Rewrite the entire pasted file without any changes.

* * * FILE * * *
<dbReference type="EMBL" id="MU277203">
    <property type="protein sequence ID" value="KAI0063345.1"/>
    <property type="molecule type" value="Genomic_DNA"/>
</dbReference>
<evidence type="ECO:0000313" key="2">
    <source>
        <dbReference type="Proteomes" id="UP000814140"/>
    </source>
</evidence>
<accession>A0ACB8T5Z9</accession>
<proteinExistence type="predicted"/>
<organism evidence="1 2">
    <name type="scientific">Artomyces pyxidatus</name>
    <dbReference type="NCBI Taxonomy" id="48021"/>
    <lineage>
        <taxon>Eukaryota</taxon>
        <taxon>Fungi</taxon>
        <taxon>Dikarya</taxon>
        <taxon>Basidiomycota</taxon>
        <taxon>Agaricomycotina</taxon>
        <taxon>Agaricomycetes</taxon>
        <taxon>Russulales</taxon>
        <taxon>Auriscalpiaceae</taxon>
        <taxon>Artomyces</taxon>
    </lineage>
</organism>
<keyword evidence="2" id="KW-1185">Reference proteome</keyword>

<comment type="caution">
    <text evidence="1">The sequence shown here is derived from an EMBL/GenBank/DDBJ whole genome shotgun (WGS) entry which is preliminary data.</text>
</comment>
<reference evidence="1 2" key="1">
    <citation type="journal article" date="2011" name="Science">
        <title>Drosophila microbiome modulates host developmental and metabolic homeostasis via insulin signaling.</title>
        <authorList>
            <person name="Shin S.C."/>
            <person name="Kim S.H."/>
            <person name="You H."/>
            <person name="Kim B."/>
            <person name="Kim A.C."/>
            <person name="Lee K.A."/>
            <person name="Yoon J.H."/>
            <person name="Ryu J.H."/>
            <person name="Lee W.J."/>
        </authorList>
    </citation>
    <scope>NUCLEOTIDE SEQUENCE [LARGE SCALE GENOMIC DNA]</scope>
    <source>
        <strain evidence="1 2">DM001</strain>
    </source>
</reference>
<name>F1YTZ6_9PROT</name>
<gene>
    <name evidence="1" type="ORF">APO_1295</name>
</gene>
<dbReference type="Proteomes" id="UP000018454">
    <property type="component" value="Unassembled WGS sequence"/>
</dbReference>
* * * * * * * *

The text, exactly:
<dbReference type="EMBL" id="MU277203">
    <property type="protein sequence ID" value="KAI0063345.1"/>
    <property type="molecule type" value="Genomic_DNA"/>
</dbReference>
<evidence type="ECO:0000313" key="2">
    <source>
        <dbReference type="Proteomes" id="UP000814140"/>
    </source>
</evidence>
<accession>A0ACB8T5Z9</accession>
<proteinExistence type="predicted"/>
<organism evidence="1 2">
    <name type="scientific">Artomyces pyxidatus</name>
    <dbReference type="NCBI Taxonomy" id="48021"/>
    <lineage>
        <taxon>Eukaryota</taxon>
        <taxon>Fungi</taxon>
        <taxon>Dikarya</taxon>
        <taxon>Basidiomycota</taxon>
        <taxon>Agaricomycotina</taxon>
        <taxon>Agaricomycetes</taxon>
        <taxon>Russulales</taxon>
        <taxon>Auriscalpiaceae</taxon>
        <taxon>Artomyces</taxon>
    </lineage>
</organism>
<keyword evidence="2" id="KW-1185">Reference proteome</keyword>

<comment type="caution">
    <text evidence="1">The sequence shown here is derived from an EMBL/GenBank/DDBJ whole genome shotgun (WGS) entry which is preliminary data.</text>
</comment>
<reference evidence="1 2" key="1">
    <citation type="journal article" date="2011" name="Science">
        <title>Drosophila microbiome modulates host developmental and metabolic homeostasis via insulin signaling.</title>
        <authorList>
            <person name="Shin S.C."/>
            <person name="Kim S.H."/>
            <person name="You H."/>
            <person name="Kim B."/>
            <person name="Kim A.C."/>
            <person name="Lee K.A."/>
            <person name="Yoon J.H."/>
            <person name="Ryu J.H."/>
            <person name="Lee W.J."/>
        </authorList>
    </citation>
    <scope>NUCLEOTIDE SEQUENCE [LARGE SCALE GENOMIC DNA]</scope>
    <source>
        <strain evidence="1 2">DM001</strain>
    </source>
</reference>
<name>F1YTZ6_9PROT</name>
<gene>
    <name evidence="1" type="ORF">APO_1295</name>
</gene>
<dbReference type="Proteomes" id="UP000018454">
    <property type="component" value="Unassembled WGS sequence"/>
</dbReference>